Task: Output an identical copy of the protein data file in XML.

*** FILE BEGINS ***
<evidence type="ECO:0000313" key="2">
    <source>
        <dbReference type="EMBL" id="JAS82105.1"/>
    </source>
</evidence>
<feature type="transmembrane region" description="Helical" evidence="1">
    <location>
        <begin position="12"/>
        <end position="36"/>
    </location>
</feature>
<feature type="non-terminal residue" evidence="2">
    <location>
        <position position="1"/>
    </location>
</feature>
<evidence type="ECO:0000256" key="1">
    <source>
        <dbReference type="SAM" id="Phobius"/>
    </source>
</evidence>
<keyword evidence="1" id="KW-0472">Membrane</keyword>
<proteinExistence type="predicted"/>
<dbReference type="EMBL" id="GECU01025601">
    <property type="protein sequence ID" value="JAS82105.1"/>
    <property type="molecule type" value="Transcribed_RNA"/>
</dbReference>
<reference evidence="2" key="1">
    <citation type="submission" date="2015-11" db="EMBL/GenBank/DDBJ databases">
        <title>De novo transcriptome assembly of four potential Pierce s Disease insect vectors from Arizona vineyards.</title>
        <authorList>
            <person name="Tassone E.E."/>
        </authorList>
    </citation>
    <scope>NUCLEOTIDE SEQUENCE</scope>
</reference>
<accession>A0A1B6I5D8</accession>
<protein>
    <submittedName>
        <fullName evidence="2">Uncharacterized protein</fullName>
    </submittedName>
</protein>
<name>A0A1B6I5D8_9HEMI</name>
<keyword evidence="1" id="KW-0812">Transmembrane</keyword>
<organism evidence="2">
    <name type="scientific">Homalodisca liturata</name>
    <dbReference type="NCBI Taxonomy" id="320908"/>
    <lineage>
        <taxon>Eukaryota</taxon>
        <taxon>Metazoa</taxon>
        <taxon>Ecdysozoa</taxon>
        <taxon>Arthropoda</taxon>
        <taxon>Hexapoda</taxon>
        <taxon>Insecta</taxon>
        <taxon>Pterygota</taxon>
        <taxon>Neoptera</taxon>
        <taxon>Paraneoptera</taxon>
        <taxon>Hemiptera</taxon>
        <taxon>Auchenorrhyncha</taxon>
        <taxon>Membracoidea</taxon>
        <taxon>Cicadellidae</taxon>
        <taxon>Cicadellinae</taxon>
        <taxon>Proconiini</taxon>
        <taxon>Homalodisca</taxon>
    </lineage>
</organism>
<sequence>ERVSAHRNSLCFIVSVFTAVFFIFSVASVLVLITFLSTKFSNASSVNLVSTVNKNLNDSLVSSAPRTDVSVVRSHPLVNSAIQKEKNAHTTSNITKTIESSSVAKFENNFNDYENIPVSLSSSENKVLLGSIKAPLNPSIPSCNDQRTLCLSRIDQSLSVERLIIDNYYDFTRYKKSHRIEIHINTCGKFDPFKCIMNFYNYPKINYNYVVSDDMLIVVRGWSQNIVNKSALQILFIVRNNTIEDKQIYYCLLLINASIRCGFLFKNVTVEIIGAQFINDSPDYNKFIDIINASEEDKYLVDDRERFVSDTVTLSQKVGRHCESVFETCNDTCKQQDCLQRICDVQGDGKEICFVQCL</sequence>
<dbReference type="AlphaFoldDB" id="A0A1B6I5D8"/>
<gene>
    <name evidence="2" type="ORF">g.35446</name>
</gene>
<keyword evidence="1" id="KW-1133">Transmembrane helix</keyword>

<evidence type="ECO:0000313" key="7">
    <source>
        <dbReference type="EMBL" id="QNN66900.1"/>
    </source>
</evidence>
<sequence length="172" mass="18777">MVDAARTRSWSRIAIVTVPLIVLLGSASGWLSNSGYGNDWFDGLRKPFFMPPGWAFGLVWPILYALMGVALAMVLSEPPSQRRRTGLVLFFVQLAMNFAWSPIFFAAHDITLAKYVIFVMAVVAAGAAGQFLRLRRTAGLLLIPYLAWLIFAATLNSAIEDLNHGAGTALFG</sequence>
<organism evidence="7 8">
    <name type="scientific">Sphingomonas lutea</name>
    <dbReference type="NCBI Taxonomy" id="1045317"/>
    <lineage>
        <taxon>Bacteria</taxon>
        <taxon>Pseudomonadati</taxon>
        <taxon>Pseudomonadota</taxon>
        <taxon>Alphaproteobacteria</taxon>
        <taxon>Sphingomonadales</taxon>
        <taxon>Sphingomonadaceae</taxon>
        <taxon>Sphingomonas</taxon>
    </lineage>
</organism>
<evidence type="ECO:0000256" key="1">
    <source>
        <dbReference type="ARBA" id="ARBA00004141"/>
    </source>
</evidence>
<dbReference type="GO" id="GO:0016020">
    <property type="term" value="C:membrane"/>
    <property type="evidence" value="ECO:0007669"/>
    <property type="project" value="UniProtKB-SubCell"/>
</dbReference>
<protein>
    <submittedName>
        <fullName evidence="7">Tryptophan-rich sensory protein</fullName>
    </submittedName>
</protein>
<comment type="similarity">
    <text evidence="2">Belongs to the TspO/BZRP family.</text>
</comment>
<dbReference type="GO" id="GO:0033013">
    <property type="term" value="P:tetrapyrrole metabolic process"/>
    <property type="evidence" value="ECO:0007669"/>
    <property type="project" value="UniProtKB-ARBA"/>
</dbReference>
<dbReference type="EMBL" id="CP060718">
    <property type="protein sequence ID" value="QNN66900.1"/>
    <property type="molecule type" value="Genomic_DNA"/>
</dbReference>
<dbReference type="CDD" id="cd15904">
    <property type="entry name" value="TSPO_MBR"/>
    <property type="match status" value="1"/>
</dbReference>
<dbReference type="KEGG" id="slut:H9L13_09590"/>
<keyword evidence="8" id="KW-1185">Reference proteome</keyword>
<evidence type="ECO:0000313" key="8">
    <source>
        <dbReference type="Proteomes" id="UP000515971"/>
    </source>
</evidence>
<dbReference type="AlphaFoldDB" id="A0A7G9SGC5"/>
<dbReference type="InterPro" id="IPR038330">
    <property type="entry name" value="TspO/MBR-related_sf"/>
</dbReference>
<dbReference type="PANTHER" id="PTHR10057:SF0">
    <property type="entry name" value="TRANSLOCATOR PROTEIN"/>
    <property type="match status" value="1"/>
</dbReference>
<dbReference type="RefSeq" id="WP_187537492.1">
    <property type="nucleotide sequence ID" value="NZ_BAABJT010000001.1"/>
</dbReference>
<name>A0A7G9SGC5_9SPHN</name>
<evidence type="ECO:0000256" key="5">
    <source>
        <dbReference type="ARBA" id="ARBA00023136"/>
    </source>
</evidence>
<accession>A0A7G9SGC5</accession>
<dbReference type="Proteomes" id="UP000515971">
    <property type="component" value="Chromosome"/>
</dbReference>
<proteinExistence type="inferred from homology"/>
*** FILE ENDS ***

<evidence type="ECO:0000313" key="2">
    <source>
        <dbReference type="EMBL" id="JAS82105.1"/>
    </source>
</evidence>
<feature type="transmembrane region" description="Helical" evidence="1">
    <location>
        <begin position="12"/>
        <end position="36"/>
    </location>
</feature>
<feature type="non-terminal residue" evidence="2">
    <location>
        <position position="1"/>
    </location>
</feature>
<evidence type="ECO:0000256" key="1">
    <source>
        <dbReference type="SAM" id="Phobius"/>
    </source>
</evidence>
<keyword evidence="1" id="KW-0472">Membrane</keyword>
<proteinExistence type="predicted"/>
<dbReference type="EMBL" id="GECU01025601">
    <property type="protein sequence ID" value="JAS82105.1"/>
    <property type="molecule type" value="Transcribed_RNA"/>
</dbReference>
<reference evidence="2" key="1">
    <citation type="submission" date="2015-11" db="EMBL/GenBank/DDBJ databases">
        <title>De novo transcriptome assembly of four potential Pierce s Disease insect vectors from Arizona vineyards.</title>
        <authorList>
            <person name="Tassone E.E."/>
        </authorList>
    </citation>
    <scope>NUCLEOTIDE SEQUENCE</scope>
</reference>
<accession>A0A1B6I5D8</accession>
<protein>
    <submittedName>
        <fullName evidence="2">Uncharacterized protein</fullName>
    </submittedName>
</protein>
<name>A0A1B6I5D8_9HEMI</name>
<keyword evidence="1" id="KW-0812">Transmembrane</keyword>
<organism evidence="2">
    <name type="scientific">Homalodisca liturata</name>
    <dbReference type="NCBI Taxonomy" id="320908"/>
    <lineage>
        <taxon>Eukaryota</taxon>
        <taxon>Metazoa</taxon>
        <taxon>Ecdysozoa</taxon>
        <taxon>Arthropoda</taxon>
        <taxon>Hexapoda</taxon>
        <taxon>Insecta</taxon>
        <taxon>Pterygota</taxon>
        <taxon>Neoptera</taxon>
        <taxon>Paraneoptera</taxon>
        <taxon>Hemiptera</taxon>
        <taxon>Auchenorrhyncha</taxon>
        <taxon>Membracoidea</taxon>
        <taxon>Cicadellidae</taxon>
        <taxon>Cicadellinae</taxon>
        <taxon>Proconiini</taxon>
        <taxon>Homalodisca</taxon>
    </lineage>
</organism>
<sequence>ERVSAHRNSLCFIVSVFTAVFFIFSVASVLVLITFLSTKFSNASSVNLVSTVNKNLNDSLVSSAPRTDVSVVRSHPLVNSAIQKEKNAHTTSNITKTIESSSVAKFENNFNDYENIPVSLSSSENKVLLGSIKAPLNPSIPSCNDQRTLCLSRIDQSLSVERLIIDNYYDFTRYKKSHRIEIHINTCGKFDPFKCIMNFYNYPKINYNYVVSDDMLIVVRGWSQNIVNKSALQILFIVRNNTIEDKQIYYCLLLINASIRCGFLFKNVTVEIIGAQFINDSPDYNKFIDIINASEEDKYLVDDRERFVSDTVTLSQKVGRHCESVFETCNDTCKQQDCLQRICDVQGDGKEICFVQCL</sequence>
<dbReference type="AlphaFoldDB" id="A0A1B6I5D8"/>
<gene>
    <name evidence="2" type="ORF">g.35446</name>
</gene>
<keyword evidence="1" id="KW-1133">Transmembrane helix</keyword>

<evidence type="ECO:0000313" key="7">
    <source>
        <dbReference type="EMBL" id="QNN66900.1"/>
    </source>
</evidence>
<sequence length="172" mass="18777">MVDAARTRSWSRIAIVTVPLIVLLGSASGWLSNSGYGNDWFDGLRKPFFMPPGWAFGLVWPILYALMGVALAMVLSEPPSQRRRTGLVLFFVQLAMNFAWSPIFFAAHDITLAKYVIFVMAVVAAGAAGQFLRLRRTAGLLLIPYLAWLIFAATLNSAIEDLNHGAGTALFG</sequence>
<organism evidence="7 8">
    <name type="scientific">Sphingomonas lutea</name>
    <dbReference type="NCBI Taxonomy" id="1045317"/>
    <lineage>
        <taxon>Bacteria</taxon>
        <taxon>Pseudomonadati</taxon>
        <taxon>Pseudomonadota</taxon>
        <taxon>Alphaproteobacteria</taxon>
        <taxon>Sphingomonadales</taxon>
        <taxon>Sphingomonadaceae</taxon>
        <taxon>Sphingomonas</taxon>
    </lineage>
</organism>
<evidence type="ECO:0000256" key="1">
    <source>
        <dbReference type="ARBA" id="ARBA00004141"/>
    </source>
</evidence>
<dbReference type="GO" id="GO:0016020">
    <property type="term" value="C:membrane"/>
    <property type="evidence" value="ECO:0007669"/>
    <property type="project" value="UniProtKB-SubCell"/>
</dbReference>
<protein>
    <submittedName>
        <fullName evidence="7">Tryptophan-rich sensory protein</fullName>
    </submittedName>
</protein>
<comment type="similarity">
    <text evidence="2">Belongs to the TspO/BZRP family.</text>
</comment>
<dbReference type="GO" id="GO:0033013">
    <property type="term" value="P:tetrapyrrole metabolic process"/>
    <property type="evidence" value="ECO:0007669"/>
    <property type="project" value="UniProtKB-ARBA"/>
</dbReference>
<dbReference type="EMBL" id="CP060718">
    <property type="protein sequence ID" value="QNN66900.1"/>
    <property type="molecule type" value="Genomic_DNA"/>
</dbReference>
<dbReference type="CDD" id="cd15904">
    <property type="entry name" value="TSPO_MBR"/>
    <property type="match status" value="1"/>
</dbReference>
<dbReference type="KEGG" id="slut:H9L13_09590"/>
<keyword evidence="8" id="KW-1185">Reference proteome</keyword>
<evidence type="ECO:0000313" key="8">
    <source>
        <dbReference type="Proteomes" id="UP000515971"/>
    </source>
</evidence>
<dbReference type="AlphaFoldDB" id="A0A7G9SGC5"/>
<dbReference type="InterPro" id="IPR038330">
    <property type="entry name" value="TspO/MBR-related_sf"/>
</dbReference>
<dbReference type="PANTHER" id="PTHR10057:SF0">
    <property type="entry name" value="TRANSLOCATOR PROTEIN"/>
    <property type="match status" value="1"/>
</dbReference>
<dbReference type="RefSeq" id="WP_187537492.1">
    <property type="nucleotide sequence ID" value="NZ_BAABJT010000001.1"/>
</dbReference>
<name>A0A7G9SGC5_9SPHN</name>
<evidence type="ECO:0000256" key="5">
    <source>
        <dbReference type="ARBA" id="ARBA00023136"/>
    </source>
</evidence>
<accession>A0A7G9SGC5</accession>
<dbReference type="Proteomes" id="UP000515971">
    <property type="component" value="Chromosome"/>
</dbReference>
<proteinExistence type="inferred from homology"/>